Recently David Bagley, Investment Director of EMERGING Fund, had the pleasure of speaking with Padma Rao, an innovation partner in the EMERGING Fund.
Rao has an extensive background in technology and marketing, including as the Marketing & Product Executive at Grubhub, CMO of Tapingo, and as a consultant and advisor for various startups.
Today, however, she has her hands full as the CEO of Bankroll, the world’s first and Philadelphia’s only authentic luxury sports entertainment venue. The venue offers unrivaled audio-visual capabilities, a fine dining experience, a theater-like ‘box seat’ venue, private dining spaces, and endless amenities that combine the world of entertainment, technology, and luxury. Let’s see what she had to say about her new venture.
RAO: I came to this field as a technology person. I had left Grubhub and was on the street, so to speak. I’m an advisor for Bullpen Capital, another venture fund, and I asked one of the managing partners, Paul Martino if he had anything for me to do. I came on as a fractional interim CMO for Bankroll, and within eight months, I became the full-time CEO.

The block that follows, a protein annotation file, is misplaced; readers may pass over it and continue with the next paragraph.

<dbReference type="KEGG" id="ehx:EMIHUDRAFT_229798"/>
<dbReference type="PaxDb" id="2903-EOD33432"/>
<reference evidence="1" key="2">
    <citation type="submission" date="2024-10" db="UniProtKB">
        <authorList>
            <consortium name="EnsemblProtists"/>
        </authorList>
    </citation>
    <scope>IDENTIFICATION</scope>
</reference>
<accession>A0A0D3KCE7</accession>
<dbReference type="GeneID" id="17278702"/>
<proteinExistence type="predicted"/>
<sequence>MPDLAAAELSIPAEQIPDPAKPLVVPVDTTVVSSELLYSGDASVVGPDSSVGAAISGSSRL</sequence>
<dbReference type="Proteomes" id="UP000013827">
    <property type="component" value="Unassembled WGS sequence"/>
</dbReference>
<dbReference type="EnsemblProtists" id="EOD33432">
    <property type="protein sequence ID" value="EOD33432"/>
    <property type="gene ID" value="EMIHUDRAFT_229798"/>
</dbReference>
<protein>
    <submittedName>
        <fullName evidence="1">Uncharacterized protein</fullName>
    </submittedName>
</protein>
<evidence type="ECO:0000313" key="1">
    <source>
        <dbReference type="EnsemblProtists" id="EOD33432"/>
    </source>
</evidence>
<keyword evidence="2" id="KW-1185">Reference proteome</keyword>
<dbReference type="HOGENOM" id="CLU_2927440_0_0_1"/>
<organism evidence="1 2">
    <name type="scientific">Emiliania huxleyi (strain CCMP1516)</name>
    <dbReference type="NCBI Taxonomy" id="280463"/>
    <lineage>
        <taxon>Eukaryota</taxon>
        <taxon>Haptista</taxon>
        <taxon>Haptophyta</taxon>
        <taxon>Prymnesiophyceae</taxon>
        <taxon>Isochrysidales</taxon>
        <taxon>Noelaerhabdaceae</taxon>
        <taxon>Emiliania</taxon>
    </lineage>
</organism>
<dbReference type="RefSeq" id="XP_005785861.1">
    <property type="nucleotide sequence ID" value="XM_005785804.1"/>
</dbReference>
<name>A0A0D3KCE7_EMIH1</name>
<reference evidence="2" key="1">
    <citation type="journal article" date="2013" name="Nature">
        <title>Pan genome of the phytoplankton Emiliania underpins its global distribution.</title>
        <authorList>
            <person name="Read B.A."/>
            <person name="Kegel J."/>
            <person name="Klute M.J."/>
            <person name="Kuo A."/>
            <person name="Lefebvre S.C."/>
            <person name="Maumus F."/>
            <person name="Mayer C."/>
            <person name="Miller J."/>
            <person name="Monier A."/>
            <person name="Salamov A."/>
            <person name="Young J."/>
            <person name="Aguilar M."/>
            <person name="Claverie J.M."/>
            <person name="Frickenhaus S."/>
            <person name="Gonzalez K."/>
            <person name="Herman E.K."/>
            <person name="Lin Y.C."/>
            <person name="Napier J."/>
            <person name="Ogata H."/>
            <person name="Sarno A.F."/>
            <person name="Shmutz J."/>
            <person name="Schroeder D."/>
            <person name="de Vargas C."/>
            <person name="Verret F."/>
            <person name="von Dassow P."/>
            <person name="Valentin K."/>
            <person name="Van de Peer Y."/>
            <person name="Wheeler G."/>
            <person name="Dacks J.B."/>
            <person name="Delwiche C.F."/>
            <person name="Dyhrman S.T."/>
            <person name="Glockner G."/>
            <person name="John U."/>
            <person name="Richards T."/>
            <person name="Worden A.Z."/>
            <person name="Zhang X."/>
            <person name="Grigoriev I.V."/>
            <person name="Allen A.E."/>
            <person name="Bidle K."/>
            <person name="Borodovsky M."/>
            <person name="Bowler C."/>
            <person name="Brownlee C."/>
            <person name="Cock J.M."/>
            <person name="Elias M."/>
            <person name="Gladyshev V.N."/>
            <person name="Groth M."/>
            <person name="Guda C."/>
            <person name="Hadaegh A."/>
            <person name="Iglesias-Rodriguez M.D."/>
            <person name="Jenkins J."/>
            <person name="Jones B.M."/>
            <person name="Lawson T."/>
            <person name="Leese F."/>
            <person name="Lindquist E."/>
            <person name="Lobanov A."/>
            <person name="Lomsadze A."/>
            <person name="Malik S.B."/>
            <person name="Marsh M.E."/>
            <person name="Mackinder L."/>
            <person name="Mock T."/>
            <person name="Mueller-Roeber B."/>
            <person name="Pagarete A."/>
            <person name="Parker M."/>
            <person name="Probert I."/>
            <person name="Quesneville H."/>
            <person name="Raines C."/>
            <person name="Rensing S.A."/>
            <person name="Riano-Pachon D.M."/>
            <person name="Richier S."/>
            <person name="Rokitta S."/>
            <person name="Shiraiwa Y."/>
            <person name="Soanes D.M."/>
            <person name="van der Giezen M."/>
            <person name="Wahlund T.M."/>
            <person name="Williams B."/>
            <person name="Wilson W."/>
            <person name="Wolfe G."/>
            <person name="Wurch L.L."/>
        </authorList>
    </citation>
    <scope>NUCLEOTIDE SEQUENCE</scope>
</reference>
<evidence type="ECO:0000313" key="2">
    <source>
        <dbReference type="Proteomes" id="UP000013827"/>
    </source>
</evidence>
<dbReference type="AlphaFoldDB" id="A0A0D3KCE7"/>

While this is not my first CEO gig, he was still taking a chance because my background is not in this space. But we’ve known each other for over 10 years, and I’m a go-getter, make-it-happen kind of person, which is why I’m currently standing in the kitchen and learning all this stuff. But there are really two things this opportunity has given me. One is coming from the place where I’ve always worked in the physical world and the digital world and trying to combine those two things. They always feel like they sit adjacent to each other rather than organically embedded into one another.
And so, I asked, what would the world look like if things didn’t exist the way they did today and you built them from the ground up knowing all the things you know about technology today? It would just look different. It would feel different if everyone was kind of at the same level, right?